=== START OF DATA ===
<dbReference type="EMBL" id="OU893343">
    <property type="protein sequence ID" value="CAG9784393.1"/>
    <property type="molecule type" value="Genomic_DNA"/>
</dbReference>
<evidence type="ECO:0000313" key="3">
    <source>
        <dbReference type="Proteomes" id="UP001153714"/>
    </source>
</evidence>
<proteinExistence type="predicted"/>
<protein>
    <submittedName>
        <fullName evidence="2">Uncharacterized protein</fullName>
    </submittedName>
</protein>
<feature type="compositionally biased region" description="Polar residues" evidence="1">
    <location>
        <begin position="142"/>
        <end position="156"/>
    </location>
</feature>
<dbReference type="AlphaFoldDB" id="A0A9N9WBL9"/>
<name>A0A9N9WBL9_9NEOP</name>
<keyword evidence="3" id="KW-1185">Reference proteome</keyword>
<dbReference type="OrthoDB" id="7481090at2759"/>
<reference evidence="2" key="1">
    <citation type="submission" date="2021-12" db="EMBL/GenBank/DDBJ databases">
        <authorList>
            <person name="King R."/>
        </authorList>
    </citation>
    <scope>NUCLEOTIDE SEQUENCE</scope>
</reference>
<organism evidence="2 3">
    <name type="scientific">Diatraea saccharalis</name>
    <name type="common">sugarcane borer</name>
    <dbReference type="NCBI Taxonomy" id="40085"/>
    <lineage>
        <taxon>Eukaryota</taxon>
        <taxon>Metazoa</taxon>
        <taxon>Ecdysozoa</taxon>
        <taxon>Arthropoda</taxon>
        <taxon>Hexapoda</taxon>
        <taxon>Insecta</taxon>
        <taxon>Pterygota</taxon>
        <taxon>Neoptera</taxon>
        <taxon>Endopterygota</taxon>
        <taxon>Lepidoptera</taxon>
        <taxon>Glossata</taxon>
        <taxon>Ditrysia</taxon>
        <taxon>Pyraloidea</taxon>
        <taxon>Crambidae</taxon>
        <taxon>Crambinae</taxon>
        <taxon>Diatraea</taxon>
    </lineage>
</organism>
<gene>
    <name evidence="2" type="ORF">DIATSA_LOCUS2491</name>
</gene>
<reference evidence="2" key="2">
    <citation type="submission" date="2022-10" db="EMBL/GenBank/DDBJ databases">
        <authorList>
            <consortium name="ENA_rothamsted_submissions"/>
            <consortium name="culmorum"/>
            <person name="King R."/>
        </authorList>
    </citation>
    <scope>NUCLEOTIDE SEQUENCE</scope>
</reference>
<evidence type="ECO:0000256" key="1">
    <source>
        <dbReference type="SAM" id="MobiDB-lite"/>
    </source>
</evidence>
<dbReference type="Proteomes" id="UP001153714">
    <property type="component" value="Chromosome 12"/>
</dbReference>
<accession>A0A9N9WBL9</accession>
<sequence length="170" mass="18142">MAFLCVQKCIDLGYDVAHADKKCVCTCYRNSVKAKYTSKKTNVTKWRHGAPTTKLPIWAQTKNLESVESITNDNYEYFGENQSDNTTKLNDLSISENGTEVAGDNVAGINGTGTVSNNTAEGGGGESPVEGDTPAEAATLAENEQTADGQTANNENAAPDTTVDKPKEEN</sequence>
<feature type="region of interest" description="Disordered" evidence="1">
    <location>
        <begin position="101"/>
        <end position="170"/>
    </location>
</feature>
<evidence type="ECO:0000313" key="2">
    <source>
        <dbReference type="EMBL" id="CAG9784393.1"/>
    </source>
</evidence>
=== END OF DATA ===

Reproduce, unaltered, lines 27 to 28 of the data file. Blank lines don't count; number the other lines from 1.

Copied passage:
    <citation type="submission" date="2021-12" db="EMBL/GenBank/DDBJ databases">
        <authorList>